Combustion processes in gas turbines, rocket engines, and other propulsion devices are often accompanied by unstable operating conditions. Examples are thermo-acoustic instabilities in gas turbines, auto-ignition in oxygen-diluted combustors, and flame lift-off in high-speed propulsion systems. While such conditions provide unique opportunities for improving fuel efficiency and for reducing pollutant emissions, the accurate prediction and control of such combustion-dynamical processes introduces significant challenges. This seminar discusses research progress and current state-of-the-art on the development of LES-combustion models for the prediction of turbulent combustion regimes.
1) Single-mode Combustion Regimes: The first part of this seminar will focus on the utilization of flamelet-based combustion models for predicting single-mode combustion regimes. These models are particularly attractive for engineering application, and challenges in extending these models for predicting extinction, auto-ignition, kinetics-controlled combustion, and heat-loss-effects are identified. Subsequently, these modeling-aspects are separately addressed, and different modeling approaches are presented to predict relevant combustion-physical processes. Underlying assumptions are assessed using direct numerical simulation data, and modeling results for combustion simulations of increasing physical complexity are presented.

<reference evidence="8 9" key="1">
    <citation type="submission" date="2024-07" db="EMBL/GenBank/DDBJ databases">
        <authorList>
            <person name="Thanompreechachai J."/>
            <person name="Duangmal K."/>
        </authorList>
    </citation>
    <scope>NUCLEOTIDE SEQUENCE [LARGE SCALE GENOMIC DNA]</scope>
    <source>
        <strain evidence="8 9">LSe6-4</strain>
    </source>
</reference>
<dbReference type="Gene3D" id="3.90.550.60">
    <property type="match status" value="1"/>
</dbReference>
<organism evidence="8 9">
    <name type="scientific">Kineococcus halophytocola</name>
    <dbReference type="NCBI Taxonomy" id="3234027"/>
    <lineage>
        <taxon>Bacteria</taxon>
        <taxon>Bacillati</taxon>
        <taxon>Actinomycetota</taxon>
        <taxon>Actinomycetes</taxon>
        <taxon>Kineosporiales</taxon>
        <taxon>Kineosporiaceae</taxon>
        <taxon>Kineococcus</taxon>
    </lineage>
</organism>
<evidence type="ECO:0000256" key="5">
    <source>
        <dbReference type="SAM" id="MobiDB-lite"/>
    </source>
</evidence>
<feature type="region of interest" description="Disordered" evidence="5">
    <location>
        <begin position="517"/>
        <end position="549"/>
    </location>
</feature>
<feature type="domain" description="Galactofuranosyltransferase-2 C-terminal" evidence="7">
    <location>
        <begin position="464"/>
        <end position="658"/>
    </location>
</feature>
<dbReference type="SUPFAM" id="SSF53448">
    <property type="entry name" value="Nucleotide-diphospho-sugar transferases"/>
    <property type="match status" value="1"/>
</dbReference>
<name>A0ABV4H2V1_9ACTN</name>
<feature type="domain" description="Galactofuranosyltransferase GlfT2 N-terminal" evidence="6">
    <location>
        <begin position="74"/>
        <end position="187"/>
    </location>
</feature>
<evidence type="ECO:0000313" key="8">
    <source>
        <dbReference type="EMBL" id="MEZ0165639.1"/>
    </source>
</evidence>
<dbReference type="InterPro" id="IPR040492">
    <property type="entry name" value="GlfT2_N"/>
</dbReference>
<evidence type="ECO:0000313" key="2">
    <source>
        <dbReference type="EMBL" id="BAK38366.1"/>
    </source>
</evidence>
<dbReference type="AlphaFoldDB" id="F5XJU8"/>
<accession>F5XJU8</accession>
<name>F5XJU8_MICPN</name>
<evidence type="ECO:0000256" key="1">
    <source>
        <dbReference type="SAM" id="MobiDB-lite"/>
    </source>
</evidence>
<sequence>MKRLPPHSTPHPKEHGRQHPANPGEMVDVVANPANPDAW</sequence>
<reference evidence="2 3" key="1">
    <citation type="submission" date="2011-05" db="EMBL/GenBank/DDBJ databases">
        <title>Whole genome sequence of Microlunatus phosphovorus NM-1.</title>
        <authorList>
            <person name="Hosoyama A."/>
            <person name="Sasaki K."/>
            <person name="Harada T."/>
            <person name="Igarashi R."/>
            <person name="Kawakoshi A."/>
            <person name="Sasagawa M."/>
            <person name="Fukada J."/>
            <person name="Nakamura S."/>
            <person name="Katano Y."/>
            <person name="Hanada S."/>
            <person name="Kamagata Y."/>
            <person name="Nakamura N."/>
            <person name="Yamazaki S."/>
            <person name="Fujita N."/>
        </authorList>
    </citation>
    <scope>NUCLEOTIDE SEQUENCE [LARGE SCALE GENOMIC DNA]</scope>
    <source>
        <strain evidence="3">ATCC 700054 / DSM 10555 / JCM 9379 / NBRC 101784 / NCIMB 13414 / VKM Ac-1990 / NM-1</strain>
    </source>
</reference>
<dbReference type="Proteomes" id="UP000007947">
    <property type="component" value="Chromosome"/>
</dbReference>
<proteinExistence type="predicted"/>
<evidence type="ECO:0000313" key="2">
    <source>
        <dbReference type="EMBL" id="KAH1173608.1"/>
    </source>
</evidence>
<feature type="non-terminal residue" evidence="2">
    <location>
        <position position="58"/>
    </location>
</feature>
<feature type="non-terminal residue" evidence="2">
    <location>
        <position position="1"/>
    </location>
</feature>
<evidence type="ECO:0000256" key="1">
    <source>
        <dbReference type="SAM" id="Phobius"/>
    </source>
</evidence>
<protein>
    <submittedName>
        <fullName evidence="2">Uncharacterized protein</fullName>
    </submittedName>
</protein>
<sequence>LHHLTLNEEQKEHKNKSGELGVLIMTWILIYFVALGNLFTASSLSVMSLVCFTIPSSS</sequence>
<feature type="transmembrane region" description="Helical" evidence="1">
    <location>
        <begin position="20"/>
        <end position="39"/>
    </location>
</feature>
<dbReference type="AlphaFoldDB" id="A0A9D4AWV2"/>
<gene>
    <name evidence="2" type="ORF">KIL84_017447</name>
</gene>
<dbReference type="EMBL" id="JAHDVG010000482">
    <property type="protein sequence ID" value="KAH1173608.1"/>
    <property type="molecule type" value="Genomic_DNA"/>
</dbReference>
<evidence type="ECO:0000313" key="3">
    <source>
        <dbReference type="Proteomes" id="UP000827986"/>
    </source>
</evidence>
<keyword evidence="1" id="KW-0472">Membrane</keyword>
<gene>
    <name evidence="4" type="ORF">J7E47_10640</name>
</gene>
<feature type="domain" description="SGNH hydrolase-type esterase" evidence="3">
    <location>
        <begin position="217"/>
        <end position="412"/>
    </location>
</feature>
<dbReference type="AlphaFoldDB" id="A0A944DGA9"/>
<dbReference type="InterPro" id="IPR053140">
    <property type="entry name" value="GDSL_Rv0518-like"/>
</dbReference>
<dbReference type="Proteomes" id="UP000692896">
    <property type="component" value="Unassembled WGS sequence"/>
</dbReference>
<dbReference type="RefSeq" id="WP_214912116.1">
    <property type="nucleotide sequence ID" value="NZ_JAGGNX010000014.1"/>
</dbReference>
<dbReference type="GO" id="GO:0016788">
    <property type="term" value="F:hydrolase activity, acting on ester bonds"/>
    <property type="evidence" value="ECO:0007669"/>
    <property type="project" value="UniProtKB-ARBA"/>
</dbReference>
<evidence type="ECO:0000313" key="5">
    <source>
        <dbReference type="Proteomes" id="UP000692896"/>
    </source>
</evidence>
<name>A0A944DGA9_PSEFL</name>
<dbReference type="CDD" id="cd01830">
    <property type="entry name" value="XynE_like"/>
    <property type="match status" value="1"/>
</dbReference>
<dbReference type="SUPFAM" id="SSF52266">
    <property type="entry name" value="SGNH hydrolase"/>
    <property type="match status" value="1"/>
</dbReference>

2) Regime-independent and Multimode Combustion: The second part of this seminar will focus on advanced research topics, addressing the specific question of selecting an appropriate combustion model to accurately describe complex and multimode combustion regimes. Often, expert knowledge or experimental data is required to make an informed decision, and computational resources introduce additional constraints in this selection process. By addressing these issues, recent research progress on the development of fidelity-adaptive combustion models, the assessment of the compliance of combustion models, and the formulation of regime-independent combustion models are examined. Comparison of simulation results for increasingly complex combustion configurations are considered to quantify benefits of these combustion models, and to identify further research opportunities.